What to Do If You Have Bleeding Gums

How to treat bleeding gums For some people, bleeding gums are a sign of a simple problem, such as brushing their teeth too hard or being careless when flossing. For others, however, bleeding gums are a symptom of a more dangerous problem: periodontal disease. The dentists at Northfield Dental Group explain what periodontal disease is, what the risk factors for the condition are and what to do if you experience bleeding gums.

What Is Periodontal Disease?

Simply put, periodontal, or gum, disease is a bacterial infection impacting the gums and eventually the jawbone. Periodontal disease develops when too much tartar accumulates around the teeth and on the gums. In turn, tartar develops when too much plaque builds up around the teeth and on the gums.

If left untreated, gum disease can cause the jawbone and surrounding tissues, which support the teeth, to decay. In its advanced stages, gum disease can ultimately cause the teeth to loosen and fall out. Aside from tooth decay, gum disease is the main threat to maintaining sound oral health.

Symptoms of Gum Disease

Unfortunately, in its early stages, gum disease can be difficult to detect, because there are no symptoms or extremely mild symptoms. Early-stage gum disease is called “gingivitis.” Patients with gingivitis may have tender, red, swollen or bleeding gums. Other symptoms of gingivitis include: loose or sensitive teeth; widening spaces in between teeth; pain or discomfort while chewing; a persisting bad taste in the mouth; halitosis (chronic bad breath); a receding gum line; noticeable changes in bite alignment; and /or changes in the way partial dentures fit.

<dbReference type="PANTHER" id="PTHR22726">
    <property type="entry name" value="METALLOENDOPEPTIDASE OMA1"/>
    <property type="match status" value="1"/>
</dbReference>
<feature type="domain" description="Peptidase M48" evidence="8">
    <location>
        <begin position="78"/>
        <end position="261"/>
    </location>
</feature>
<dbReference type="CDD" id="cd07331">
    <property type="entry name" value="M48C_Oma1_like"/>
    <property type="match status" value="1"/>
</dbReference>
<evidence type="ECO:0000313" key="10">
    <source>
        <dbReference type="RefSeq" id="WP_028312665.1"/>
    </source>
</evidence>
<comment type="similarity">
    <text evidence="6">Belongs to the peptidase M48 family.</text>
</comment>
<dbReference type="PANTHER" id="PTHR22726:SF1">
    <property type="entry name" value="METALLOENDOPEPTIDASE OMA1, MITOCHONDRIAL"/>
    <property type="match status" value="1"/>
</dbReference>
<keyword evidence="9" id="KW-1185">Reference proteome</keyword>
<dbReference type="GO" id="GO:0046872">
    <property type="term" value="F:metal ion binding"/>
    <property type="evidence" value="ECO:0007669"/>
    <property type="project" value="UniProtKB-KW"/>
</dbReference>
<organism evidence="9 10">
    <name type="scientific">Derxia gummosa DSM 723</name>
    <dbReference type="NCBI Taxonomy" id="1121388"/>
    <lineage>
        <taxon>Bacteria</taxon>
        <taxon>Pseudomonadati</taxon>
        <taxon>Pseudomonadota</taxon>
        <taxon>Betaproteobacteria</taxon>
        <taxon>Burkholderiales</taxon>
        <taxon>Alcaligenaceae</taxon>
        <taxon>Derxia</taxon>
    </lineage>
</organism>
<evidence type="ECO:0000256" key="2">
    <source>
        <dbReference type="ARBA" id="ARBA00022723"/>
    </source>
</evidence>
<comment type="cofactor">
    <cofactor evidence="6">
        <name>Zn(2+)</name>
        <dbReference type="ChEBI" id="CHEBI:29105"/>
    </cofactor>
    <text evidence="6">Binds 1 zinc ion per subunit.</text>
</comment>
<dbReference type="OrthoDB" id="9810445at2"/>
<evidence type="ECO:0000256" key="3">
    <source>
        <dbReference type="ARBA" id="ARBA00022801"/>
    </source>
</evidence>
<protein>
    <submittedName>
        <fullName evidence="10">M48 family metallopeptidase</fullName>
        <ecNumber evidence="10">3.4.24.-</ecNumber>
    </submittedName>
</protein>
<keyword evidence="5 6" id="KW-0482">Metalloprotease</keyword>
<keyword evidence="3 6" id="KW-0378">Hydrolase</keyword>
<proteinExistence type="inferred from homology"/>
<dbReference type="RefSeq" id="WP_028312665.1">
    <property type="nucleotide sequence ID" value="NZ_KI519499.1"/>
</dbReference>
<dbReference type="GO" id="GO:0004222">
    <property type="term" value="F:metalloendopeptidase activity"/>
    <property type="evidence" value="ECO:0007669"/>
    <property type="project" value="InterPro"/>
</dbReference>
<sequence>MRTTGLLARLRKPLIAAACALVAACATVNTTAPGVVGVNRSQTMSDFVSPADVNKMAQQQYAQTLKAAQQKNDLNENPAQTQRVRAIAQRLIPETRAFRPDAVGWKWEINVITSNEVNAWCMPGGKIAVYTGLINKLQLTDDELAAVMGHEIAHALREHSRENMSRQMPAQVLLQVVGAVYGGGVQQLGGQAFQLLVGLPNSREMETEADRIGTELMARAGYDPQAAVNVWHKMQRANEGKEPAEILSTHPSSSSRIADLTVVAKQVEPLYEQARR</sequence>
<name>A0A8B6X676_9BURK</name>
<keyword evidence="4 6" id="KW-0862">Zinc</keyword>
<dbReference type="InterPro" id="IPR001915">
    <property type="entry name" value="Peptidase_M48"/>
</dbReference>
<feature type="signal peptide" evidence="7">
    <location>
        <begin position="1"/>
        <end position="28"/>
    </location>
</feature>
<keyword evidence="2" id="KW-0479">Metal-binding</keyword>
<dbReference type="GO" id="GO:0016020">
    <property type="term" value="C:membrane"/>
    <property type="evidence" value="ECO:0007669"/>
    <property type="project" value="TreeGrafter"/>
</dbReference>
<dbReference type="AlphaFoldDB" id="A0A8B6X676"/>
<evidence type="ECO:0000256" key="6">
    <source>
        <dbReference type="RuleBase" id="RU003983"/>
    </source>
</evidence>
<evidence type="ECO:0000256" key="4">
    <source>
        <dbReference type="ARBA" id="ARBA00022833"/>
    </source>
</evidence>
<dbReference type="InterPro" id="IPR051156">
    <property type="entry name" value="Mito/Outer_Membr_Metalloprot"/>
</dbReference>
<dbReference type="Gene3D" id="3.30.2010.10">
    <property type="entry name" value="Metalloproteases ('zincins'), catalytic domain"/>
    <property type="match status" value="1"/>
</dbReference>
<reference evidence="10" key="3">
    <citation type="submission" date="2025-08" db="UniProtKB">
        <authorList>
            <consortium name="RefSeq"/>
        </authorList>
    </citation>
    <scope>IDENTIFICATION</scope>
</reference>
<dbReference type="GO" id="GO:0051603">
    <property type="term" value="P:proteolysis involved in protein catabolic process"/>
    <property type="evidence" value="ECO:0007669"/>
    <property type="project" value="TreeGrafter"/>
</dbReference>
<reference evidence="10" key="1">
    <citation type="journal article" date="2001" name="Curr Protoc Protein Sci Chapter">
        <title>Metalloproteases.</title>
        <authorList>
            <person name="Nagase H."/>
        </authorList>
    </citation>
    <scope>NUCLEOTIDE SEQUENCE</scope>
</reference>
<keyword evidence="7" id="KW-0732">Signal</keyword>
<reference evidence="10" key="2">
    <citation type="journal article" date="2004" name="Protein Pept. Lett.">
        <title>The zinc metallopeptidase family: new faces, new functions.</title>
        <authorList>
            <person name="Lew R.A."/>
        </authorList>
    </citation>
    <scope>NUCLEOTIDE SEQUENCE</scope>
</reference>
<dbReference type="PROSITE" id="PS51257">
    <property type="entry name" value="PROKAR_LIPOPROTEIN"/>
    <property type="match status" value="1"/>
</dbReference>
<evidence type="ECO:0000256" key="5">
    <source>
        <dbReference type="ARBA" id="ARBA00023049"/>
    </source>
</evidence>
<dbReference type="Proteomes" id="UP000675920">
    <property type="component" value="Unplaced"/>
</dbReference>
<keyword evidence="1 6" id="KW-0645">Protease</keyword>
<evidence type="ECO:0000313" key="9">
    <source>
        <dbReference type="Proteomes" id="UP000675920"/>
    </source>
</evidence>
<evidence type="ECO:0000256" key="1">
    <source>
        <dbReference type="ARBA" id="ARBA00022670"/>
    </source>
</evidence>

Risk Factors for Gum Disease

The following are risk factors for gum disease:

  • Bad oral hygiene habits
  • Misaligned teeth
  • Damaged fillings
  • Improperly fitting dental bridges
  • Certain hereditary traits
  • Smoking
  • Chronic stress
  • Diabetes
  • An immunodeficiency disorder (e.g., AIDS)
  • Fluctuations in female hormones, such as the ones that occur with pregnancy

What to Do If You Have Bleeding Gums

To help prevent gum disease, it is crucial for individuals to practice good oral hygiene habits: Brush the teeth twice a day, floss once a day, rinse the mouth with an antiseptic fluoride mouthwash, follow a healthy diet and visit the dentist for routine exams and cleanings.

If you are experiencing bleeding gums, contact Northfield Dental Group immediately to schedule an appointment. A Northfield dentist can evaluate the health of your teeth and gums and provide treatment as needed to help stop gum disease from advancing. Remember: Early-stage gum disease can usually be treated easily, but advanced-stage gum disease often requires costly treatments and can affect your overall oral and general health.

To schedule an appointment with Dr. Stein, Dr. Widmayer or Dr. Shapiro to check the health of your teeth and gums, contact Northfield Dental Group by calling(973) 736-0111.